This tiny chapel sits outside the village of Vitaleta in beautiful Tuscany. The Chapel of the Madonna di Vitaleta has to be the most photographed chapel in Italy…as I have said before.

We stopped for another look after our recent visit to San Quirico d’Orcia. The chapel is on the road between San Quirico and Pienza. There are a couple of places to park on the side of the road where you get a great view of the chapel.

The weather was patchy the day we were there and the look of the chapel changed by the minute.

There are gorgeous views of the countryside around the chapel as well.


You can see Pienza in the distance.

One day we will walk to the chapel.

Posted by: Debra Kolkka | April 29, 2019

Sensational San Quirico

We have driven past San Quirico d’Orcia many times on our way to Pienza, but have never stopped there. We went for one of our favourite drives through the rolling hills of Tuscany recently and decided to visit San Quirico for a change.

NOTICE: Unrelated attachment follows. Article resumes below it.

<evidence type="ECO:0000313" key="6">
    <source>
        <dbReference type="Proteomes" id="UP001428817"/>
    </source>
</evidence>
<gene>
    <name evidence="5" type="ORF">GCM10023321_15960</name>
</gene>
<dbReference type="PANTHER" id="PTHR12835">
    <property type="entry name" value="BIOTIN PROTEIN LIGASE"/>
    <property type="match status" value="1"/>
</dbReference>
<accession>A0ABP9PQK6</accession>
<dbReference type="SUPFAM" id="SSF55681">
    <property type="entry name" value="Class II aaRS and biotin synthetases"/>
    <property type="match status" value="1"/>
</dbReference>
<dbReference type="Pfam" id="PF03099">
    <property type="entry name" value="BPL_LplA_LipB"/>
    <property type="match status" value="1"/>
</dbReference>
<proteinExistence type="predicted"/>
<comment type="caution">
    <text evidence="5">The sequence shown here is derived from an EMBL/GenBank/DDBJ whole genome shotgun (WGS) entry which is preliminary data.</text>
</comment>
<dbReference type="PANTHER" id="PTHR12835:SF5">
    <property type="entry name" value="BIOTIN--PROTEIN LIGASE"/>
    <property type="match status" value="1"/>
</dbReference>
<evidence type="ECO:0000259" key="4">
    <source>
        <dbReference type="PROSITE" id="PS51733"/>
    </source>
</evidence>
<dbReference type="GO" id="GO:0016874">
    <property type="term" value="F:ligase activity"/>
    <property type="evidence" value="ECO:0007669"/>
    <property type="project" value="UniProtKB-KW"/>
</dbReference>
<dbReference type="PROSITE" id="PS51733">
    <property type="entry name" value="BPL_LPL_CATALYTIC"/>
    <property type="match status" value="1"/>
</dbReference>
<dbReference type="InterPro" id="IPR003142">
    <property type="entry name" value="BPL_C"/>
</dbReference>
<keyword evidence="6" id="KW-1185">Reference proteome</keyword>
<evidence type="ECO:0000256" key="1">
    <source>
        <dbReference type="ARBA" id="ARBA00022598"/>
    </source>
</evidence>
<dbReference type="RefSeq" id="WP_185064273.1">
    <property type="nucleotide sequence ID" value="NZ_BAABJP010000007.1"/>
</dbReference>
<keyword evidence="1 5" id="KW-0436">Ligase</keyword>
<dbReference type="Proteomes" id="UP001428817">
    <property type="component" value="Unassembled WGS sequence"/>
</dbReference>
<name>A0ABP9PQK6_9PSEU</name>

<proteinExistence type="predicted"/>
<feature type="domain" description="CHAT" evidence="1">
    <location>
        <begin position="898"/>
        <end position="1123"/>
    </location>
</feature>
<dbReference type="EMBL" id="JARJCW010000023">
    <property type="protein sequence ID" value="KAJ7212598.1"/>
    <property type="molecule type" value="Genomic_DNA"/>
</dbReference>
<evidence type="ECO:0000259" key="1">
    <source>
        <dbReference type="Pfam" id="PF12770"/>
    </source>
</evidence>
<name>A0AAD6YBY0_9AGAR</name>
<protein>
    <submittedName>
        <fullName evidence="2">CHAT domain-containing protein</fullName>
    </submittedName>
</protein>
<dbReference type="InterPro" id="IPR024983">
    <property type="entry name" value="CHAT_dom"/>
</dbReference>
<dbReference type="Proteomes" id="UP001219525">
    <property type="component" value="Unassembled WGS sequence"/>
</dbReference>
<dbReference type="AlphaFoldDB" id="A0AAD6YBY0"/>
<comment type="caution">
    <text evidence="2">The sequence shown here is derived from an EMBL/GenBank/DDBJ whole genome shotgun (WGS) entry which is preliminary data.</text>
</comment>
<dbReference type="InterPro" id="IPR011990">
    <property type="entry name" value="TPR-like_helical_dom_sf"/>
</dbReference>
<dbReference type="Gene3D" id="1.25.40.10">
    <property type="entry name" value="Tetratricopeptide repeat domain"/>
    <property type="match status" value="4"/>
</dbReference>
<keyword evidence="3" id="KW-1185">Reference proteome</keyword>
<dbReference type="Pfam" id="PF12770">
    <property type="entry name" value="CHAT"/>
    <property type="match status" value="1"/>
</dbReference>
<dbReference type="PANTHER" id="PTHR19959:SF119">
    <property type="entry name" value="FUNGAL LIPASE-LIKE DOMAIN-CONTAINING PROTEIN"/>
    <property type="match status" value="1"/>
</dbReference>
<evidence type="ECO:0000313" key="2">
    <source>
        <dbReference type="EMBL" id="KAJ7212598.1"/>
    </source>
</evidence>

The Val d’Orcia is considered to be one of the most beautiful areas in the world and was declared as a UNESCO World Heritage site in 2004, the first rural site to receive this recognition. San Quirico is one of 12 towns in the area.

The town has Etruscan origins but its earliest written records date form 712AD. From the 11th century it grew in importance partly because of its situation on the Via Francigena, the ancient pilgrim road to Rome. It has some of the most noteworthy examples of Medieval architecture in the province of Siena.

As well as all of that, it is gorgeous! We can’t believe we have bypassed it for so long.

Driving towards San Quirico….I was a passenger.

We found a car park below the town and wandered up, completely entranced by this lovely town.

We first came upon a tiny Romanesque church, Santa Maria Assunta, with a lovely rose garden behind it. The church is mentioned in records from 1014. Its current incarnation dates from the 12th century. The gabled bell tower and vestry are original.